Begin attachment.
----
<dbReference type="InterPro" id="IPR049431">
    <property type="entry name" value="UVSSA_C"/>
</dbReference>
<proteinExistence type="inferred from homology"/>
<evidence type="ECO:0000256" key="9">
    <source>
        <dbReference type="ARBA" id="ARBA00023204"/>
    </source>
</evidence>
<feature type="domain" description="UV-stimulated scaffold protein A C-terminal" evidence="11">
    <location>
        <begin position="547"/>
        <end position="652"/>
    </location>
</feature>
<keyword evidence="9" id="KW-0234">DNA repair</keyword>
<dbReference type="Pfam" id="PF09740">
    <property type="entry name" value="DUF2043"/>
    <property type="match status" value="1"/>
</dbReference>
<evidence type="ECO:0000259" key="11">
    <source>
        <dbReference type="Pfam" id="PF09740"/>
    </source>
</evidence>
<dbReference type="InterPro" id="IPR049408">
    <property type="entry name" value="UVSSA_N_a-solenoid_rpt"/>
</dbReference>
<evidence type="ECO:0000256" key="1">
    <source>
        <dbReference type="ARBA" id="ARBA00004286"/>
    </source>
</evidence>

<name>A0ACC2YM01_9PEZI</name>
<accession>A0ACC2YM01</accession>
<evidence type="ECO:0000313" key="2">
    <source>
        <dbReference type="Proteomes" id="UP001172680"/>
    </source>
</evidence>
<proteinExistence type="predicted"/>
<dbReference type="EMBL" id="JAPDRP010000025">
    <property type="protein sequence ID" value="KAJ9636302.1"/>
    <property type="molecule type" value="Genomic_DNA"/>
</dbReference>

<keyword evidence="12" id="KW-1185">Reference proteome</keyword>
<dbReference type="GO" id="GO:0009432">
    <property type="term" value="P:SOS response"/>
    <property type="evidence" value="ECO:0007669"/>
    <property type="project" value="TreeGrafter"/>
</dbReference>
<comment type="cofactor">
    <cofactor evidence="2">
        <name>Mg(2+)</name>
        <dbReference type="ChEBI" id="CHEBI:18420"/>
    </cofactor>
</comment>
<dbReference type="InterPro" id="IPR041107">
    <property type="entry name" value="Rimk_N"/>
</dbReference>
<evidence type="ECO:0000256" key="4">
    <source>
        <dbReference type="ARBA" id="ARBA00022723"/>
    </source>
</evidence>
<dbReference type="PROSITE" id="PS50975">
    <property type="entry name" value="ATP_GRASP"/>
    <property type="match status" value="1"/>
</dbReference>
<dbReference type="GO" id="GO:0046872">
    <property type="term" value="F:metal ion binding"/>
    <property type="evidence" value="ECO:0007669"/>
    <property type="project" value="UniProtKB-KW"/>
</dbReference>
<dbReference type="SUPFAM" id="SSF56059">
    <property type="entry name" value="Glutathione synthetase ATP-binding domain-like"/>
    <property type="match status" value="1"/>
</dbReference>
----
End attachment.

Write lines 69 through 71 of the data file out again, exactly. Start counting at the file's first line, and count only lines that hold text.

</dbReference>
<dbReference type="GO" id="GO:0046872">
    <property type="term" value="F:metal ion binding"/>